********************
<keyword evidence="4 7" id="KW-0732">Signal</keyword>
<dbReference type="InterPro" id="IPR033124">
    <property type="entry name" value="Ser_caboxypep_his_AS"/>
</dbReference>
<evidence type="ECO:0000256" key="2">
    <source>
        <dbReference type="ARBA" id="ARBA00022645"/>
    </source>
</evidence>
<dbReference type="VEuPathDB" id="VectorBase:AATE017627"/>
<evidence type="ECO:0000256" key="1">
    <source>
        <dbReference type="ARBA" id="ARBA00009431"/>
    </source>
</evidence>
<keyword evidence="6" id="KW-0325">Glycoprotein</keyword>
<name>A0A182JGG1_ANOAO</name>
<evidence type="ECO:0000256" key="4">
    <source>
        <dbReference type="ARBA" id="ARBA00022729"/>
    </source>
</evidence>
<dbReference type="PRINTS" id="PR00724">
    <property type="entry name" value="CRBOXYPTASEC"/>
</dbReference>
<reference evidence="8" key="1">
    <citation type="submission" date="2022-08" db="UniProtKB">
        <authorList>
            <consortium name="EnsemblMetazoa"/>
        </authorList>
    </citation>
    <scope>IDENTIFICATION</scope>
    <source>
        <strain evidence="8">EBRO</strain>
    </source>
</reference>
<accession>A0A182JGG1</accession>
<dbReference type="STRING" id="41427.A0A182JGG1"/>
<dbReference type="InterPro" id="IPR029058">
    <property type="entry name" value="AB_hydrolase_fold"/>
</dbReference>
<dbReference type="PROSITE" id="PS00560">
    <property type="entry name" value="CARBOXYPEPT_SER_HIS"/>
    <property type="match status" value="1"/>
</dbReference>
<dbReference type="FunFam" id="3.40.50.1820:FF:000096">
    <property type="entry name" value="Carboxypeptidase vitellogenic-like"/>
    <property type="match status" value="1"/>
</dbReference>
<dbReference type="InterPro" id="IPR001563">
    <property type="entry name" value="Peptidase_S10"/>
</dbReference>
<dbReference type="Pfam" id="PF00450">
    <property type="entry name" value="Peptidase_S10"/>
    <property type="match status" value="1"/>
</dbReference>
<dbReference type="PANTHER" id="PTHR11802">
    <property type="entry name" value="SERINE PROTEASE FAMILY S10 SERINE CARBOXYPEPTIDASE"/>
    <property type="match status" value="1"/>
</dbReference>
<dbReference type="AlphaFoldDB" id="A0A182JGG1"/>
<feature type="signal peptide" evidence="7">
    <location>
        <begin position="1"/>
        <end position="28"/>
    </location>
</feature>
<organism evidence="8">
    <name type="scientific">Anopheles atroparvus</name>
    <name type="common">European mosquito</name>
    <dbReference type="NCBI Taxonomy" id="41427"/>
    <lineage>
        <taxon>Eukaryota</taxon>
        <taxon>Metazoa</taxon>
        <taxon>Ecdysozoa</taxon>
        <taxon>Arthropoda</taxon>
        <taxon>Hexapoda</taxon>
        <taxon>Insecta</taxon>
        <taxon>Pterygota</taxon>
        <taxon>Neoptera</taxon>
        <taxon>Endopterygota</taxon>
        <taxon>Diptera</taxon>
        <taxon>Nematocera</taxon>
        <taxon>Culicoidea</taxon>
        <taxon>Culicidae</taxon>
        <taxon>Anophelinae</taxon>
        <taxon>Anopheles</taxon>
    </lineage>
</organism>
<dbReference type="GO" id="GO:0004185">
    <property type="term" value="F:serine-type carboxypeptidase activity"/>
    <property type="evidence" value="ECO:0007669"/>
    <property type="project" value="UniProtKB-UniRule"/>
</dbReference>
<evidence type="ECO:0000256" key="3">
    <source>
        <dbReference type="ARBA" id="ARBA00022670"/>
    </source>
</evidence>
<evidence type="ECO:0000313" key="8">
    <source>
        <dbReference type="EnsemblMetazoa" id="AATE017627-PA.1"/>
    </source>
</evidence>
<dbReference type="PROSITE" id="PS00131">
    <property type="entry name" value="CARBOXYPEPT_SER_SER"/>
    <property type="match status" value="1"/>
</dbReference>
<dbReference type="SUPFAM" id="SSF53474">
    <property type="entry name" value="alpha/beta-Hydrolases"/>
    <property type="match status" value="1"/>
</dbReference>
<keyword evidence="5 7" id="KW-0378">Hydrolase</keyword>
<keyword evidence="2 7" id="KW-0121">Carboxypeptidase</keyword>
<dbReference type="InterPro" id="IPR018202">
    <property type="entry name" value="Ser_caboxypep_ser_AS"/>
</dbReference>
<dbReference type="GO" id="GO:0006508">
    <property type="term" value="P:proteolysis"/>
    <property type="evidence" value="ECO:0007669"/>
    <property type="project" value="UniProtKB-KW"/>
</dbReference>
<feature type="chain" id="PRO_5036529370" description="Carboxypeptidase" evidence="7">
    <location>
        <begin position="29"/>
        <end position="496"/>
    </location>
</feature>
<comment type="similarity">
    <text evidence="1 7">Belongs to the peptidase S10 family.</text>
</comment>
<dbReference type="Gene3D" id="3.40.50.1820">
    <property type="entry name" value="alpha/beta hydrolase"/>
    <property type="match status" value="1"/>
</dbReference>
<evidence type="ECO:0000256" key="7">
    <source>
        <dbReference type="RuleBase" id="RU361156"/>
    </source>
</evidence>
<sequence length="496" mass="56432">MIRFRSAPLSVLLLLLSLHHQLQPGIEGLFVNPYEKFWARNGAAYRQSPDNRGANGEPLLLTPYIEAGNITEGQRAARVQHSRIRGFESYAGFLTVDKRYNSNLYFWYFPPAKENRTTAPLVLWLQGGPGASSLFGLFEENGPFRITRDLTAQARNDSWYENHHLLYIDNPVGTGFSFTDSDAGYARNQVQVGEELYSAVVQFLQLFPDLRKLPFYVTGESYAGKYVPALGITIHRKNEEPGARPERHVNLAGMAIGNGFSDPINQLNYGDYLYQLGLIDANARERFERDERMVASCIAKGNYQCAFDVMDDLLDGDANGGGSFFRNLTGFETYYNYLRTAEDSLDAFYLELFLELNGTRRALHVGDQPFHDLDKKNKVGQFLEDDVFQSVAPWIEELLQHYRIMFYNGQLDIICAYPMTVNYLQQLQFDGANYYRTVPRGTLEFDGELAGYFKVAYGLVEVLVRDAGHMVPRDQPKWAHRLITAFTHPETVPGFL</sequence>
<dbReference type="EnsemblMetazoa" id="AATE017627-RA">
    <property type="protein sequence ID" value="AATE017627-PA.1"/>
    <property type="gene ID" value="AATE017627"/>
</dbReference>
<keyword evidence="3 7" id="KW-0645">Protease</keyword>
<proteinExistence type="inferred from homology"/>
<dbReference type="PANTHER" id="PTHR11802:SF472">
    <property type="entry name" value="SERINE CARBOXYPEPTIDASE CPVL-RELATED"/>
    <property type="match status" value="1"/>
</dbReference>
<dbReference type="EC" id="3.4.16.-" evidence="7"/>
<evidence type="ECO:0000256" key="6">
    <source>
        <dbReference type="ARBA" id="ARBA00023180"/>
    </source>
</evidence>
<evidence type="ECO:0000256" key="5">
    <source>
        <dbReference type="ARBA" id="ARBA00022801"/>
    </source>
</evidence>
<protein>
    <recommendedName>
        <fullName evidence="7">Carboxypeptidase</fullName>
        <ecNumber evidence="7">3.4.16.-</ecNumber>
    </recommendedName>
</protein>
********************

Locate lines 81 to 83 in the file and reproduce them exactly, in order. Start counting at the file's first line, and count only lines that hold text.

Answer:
        <taxon>Endopterygota</taxon>
        <taxon>Diptera</taxon>
        <taxon>Nematocera</taxon>